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Pink-Headed Fruit Dove

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Kevin

Is the Pink-Headed Fruit Dove right for you?

Species group:

Other common names: Temminck's Fruit Pigeon; Pink-necked Fruit Dove; Banded Fruit Dove;Purple-crowned Fruit Dove

Scientific name: Ptilinopus porphyreus

The basics:
The Pink-headed Fruit Dove is, quite simply, one of the most beautiful pigeons, if not one of the most beautiful birds, on the planet. If you don't say, “wow,” the first time you see this species, check your pulse. However, because of their specialized care, the Pink-headed Fruit Dove is recommended to the well-heeled expert who can provide the expensive fruit diet and the spacious aviary required to keep these birds in fine feather.

The Pink-headed Fruit Dove is a species endemic to a few islands in Indonesia, where it lives in mountain forests from about 1,000 to 2,200 meters. This bird belongs to a genus, Ptilinopus, that is widely acknowledged to include some of the most beautiful doves in the world. Its relatives include birds with such names as “Superb” and “Beautiful” Fruit Dove. The marvelous Pink-headed Fruit Dove can certainly hold its own against its cousins in any beauty contest. Yet, in the wild, the pink and green colors actually provide camouflage when it's foraging high in the trees.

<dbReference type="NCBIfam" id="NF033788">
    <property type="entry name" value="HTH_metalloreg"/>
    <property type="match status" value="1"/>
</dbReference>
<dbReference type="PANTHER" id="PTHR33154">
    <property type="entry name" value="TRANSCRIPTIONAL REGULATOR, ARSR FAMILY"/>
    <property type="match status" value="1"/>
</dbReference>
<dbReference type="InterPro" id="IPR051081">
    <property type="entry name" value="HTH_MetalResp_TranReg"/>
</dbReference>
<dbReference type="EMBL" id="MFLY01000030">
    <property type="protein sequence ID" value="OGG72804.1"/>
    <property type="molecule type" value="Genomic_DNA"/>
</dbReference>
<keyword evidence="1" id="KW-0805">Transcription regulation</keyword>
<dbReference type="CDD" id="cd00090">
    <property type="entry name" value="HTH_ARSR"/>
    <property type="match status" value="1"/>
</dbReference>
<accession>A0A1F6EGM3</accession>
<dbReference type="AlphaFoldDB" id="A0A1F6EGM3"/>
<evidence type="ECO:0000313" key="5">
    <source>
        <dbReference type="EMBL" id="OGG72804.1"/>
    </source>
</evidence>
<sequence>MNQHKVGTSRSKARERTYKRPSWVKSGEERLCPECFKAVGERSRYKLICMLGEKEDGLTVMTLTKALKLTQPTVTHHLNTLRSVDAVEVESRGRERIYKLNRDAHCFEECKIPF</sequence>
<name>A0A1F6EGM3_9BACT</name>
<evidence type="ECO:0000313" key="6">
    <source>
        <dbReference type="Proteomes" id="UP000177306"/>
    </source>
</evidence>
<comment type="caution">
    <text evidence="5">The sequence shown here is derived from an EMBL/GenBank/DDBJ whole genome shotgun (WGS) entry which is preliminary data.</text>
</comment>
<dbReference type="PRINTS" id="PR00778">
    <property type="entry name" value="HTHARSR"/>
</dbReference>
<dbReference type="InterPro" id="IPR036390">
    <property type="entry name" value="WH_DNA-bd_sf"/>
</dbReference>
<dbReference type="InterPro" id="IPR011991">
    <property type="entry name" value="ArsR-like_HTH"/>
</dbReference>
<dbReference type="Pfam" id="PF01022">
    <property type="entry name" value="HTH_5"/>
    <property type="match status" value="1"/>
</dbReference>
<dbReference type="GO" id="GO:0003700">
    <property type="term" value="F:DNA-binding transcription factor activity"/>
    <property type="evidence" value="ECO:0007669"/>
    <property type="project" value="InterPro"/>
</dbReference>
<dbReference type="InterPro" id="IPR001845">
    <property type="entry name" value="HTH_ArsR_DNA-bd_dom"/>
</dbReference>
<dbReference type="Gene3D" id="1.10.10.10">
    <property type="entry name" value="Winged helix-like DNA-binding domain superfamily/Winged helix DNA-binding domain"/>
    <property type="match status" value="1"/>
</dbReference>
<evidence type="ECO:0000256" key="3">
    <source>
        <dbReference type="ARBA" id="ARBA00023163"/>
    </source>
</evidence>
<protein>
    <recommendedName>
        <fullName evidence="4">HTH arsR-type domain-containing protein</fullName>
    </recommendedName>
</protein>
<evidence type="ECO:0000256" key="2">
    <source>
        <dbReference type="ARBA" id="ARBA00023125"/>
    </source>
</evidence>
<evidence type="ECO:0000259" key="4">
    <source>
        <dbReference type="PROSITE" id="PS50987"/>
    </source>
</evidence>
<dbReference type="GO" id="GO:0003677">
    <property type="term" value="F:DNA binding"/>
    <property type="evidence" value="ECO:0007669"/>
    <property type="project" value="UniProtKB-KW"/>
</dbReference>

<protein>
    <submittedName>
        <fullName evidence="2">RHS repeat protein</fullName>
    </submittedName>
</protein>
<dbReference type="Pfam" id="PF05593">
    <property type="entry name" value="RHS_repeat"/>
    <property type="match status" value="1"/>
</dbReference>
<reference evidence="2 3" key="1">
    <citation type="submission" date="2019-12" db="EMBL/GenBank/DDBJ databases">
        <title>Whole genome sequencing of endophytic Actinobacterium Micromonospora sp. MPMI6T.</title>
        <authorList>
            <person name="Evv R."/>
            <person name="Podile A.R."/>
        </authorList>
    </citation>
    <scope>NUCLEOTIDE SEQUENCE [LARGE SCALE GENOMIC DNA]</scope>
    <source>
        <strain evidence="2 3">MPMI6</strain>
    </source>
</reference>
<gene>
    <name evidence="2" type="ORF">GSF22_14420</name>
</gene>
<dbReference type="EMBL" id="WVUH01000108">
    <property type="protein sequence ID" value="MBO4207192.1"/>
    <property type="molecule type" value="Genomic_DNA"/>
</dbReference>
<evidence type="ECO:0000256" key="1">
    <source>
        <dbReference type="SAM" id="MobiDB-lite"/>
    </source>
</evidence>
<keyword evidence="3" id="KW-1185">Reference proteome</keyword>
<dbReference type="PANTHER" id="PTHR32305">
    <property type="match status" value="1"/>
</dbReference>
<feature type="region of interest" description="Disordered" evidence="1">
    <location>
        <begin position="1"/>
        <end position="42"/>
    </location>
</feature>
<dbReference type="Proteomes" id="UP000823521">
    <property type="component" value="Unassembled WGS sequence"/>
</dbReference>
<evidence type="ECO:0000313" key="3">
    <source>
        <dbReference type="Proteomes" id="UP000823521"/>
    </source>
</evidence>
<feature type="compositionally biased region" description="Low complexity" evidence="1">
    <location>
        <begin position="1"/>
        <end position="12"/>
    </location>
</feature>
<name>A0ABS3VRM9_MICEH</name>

Appearance:
The spectacular plumage of the adult male Pink-headed Fruit Dove features a deep rose-pink head and chest, green wings, and a striking white necklace underlined with a second necklace of near-black. Yellow under the tail completes the color scheme. The female is not quite as bright

Weight:
80 grams (2.8 oz.)

Average size:
28 - 29 centimeters (11 - 11.5 in.)

Lifespan:
10 years

Behavior / temperament:
The Pink-headed Fruit Dove is an aviary bird, rather than a housepet, but some people have trained their birds to fly to the hand for food. Be patient, and don't force yourself on these beautiful birds. They are easily discouraged if you interfere with a nesting project, so resist the urge to check on the nest, even though it will seem ridiculously flimsy. They lay only one egg a time.

Housing:
The Pink-headed Fruit Dove shows to advantage in a spacious, well-planted aviary. A small cage is always a mistake with a highly frugivorous species, because it deprives the bird of exercise, allows it to squirt its feces in undesirable places, and generally creates a sickly sweetish smelling mess. You must have room and plenty of it. Fortunately, they don't destroy the trees and vegetation in their exhibits, so you don't have to constantly rotate new shrubs in and out of the aviary. A well-designed set-up should look good for a long time with a reasonable amount of care and attention. Given sufficient space, these beautiful birds can share with finches or non-aggressive softbills. They do not tolerate the cold, so you will need to be able to provide heat to the aviary in the cooler months, as well as protection against predators including rodents, raccoons, and hawks.

Diet:
The Pink-headed Fruit Dove is a fruit-eating species, and a breeder who has experience with softbills will find it easier to feed this bird than someone who comes from a background of breeding seed-eating exotic doves. The basic diet is heavily based on chopped fruit, with some cooked brown rice, soaked raisin, and a small percentage of a high quality dog food added to the mix. An over-reliance on pellets or dog food may be harmful to this frugivore. Focus on providing good quality fruit and lots of it.

Written by Elaine Radford

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